You'd be surprised what DD-WRT can do on little routers, like the Asus WL-520gU and -gC models with the 200MHz CPU, they seem to handle QoS at DSL-speeds very well! :)

    That said, I'd not recommend it for corporate real-world use in any way except for a testing lab environment ;)

    dicko,
    We had many routers, our problem was we were oversaturating our line both with upload & download. We get near perfect ADSL2+ speeds (Both in connection to our ISP and real-world throughput!), but the calls still were no good. This is even prioritizing the TOS / DiffServ values etc etc
    Had to resort to a Linksys AM300 in half-bridge to a pcengines alix board which runs pfSense and does QoS, reserving a small amount for VoIP at all times but being flexible with the rest.
    The pfSense forums were unhelpful and there was an absolute overload of info in the Wiki / Documentation. Nothing thats really n00b-friendly to say the least :(
     
  7. Mirko87

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    Ok guys... thank you so much.
    I'm downloading pfSense... and finally I'll can analize my ADSL... Cause I want to know if G711 will be supported fine by my connection...

    PS: I want to use it as a Live CD... is it possible? Because I have downloaded the Live CD Installer... but I don't want to install..

    Mirko
     
  8. Chilling_Silence

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    Yeah that'll work ... ideally you should have some dedicated hardware to try it on, its not the kind of thing you'll probably 'master' in 30 minutes ;) Took me about 3 weeks to get our current setup the way it is now, through a lot of trial-and-error. Hopefully it'd be much easier next time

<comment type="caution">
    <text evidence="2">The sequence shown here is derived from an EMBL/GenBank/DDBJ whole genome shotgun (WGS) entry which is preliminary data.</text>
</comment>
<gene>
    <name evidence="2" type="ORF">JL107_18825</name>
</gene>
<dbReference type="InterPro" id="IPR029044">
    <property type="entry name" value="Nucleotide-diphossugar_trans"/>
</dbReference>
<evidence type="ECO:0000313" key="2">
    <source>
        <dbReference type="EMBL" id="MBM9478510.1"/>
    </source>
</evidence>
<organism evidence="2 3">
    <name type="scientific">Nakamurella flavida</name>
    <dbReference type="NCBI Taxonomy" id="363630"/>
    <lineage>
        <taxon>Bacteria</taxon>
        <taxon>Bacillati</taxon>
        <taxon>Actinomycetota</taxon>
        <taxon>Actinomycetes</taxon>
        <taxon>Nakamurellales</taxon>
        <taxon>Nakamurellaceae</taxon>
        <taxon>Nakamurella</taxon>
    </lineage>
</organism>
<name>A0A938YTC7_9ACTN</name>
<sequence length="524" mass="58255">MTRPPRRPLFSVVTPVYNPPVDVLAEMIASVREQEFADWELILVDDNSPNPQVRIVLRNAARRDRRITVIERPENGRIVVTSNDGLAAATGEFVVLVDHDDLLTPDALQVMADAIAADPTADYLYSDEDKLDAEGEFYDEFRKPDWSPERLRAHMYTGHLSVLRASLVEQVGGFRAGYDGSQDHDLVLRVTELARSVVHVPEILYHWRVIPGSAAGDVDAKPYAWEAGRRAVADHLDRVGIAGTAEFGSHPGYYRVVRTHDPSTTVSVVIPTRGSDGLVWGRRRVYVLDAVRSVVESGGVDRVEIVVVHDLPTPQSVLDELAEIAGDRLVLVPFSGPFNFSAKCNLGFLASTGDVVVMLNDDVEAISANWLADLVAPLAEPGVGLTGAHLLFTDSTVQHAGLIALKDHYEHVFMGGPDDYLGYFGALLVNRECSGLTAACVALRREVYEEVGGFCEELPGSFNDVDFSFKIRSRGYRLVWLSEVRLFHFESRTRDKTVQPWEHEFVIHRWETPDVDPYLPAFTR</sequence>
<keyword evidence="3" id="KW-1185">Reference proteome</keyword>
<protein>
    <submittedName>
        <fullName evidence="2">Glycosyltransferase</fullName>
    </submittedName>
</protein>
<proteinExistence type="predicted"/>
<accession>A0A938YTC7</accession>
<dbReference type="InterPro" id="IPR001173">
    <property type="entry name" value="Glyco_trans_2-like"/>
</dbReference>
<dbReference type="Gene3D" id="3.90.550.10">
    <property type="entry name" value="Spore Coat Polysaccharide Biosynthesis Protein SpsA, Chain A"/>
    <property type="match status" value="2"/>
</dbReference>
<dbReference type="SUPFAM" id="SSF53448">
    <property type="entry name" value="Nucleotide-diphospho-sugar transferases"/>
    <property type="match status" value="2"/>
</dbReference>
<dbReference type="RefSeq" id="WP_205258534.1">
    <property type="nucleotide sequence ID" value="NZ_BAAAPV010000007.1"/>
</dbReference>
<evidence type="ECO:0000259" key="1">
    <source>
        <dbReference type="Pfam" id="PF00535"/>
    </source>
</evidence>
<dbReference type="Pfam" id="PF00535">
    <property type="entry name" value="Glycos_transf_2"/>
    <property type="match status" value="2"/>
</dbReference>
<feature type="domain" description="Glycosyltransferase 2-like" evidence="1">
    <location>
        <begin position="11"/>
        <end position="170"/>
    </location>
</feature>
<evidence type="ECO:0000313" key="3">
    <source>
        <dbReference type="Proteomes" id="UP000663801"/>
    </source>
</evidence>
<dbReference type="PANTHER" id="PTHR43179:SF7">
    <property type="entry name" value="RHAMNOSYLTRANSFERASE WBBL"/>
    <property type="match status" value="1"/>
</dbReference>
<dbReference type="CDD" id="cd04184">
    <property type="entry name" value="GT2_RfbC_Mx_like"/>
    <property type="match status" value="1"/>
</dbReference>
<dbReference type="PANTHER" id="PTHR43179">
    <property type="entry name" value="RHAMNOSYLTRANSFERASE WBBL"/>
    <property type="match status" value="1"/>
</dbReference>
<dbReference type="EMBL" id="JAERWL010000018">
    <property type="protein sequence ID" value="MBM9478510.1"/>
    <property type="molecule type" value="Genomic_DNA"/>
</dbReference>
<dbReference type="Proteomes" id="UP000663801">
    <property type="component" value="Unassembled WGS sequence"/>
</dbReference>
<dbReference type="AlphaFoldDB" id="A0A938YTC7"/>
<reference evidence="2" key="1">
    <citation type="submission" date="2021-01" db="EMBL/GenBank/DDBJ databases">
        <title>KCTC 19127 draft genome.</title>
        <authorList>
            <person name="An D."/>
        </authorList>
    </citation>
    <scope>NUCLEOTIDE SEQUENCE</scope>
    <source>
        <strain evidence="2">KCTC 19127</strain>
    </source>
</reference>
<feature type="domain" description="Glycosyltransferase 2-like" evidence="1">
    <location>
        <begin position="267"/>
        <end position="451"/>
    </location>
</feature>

9. Mirko87

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    Ah, because my intenction is to try it in a network that alreafy has a fire-wall...

    It can be a problem?

    Mirko
     
  10. Chilling_Silence

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    Well it should be OK, especially on the QoS side. Basically it'd work best if you had a box with 2x LAN ports:
    1 for WAN (Or in your case connected to the network)
    1 for LAN (Or in your case directly to the Elastix box)

    You *should* be fine with it provided you're comfortable with setting up both the LAN & WAN on the same IP range it'll be dead easy :)
     
  11. Mirko87

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    All right... But I have a problem...

    The LAN has SmoothWall Firewall PC, with 2 LAN Interfaces... the first for the WAN, and the second for the LAN...
    I'm not very happy to change my fire-wall for a test..

    Mirko
     
  12. donhwyo

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    Just build a box with 2 nics and put it in series with with your existing setup.

    internet--existing firewall--new firewall--existing switch--lan

    You only need to change 1 ip on the internal side existing firewall. And a little configuration on the new firewall to pass dhcp etc through on the new firewall. If it doesn't work change 1 ip and remove the new box. Its been a long time since I used pfsence but I think there may also be a bridge mode which wouldn't even need to change anything except to add the machine in series.

    I think once things leave your network your qos has very little effect if any unless you are paying your isp for the service.

    Don
     
  13. Chilling_Silence

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    Question:
    I know that some Cisco routers have a fancy little command you can run which automatically prioritizes VoIP / SIP traffic and uses the appropriate DiffServ classifications etc.
    However, I dont know which models can do this.

    Basically what Im interested in, is knowing if there's a Cisco router out there which can be used almost as a drop-in replacement for a regular ADSL PPPoE / PPPoA Router, except we can run this command and enable the QoS? I just dont know which make / model we should be lookin at...
     
  14. dicko

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    Except, unfortunately, that PfSense ( at least mine, 1.2-RELEASE) doesn't do "Traffic Shaping" in bridge mode (so says there forum)

    You'll need to wait for 2.0
     
  15. Chilling_Silence

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    Yeah that only works in the 2.0_Alpha stuff which there's warnings all over about use in a production environment ;)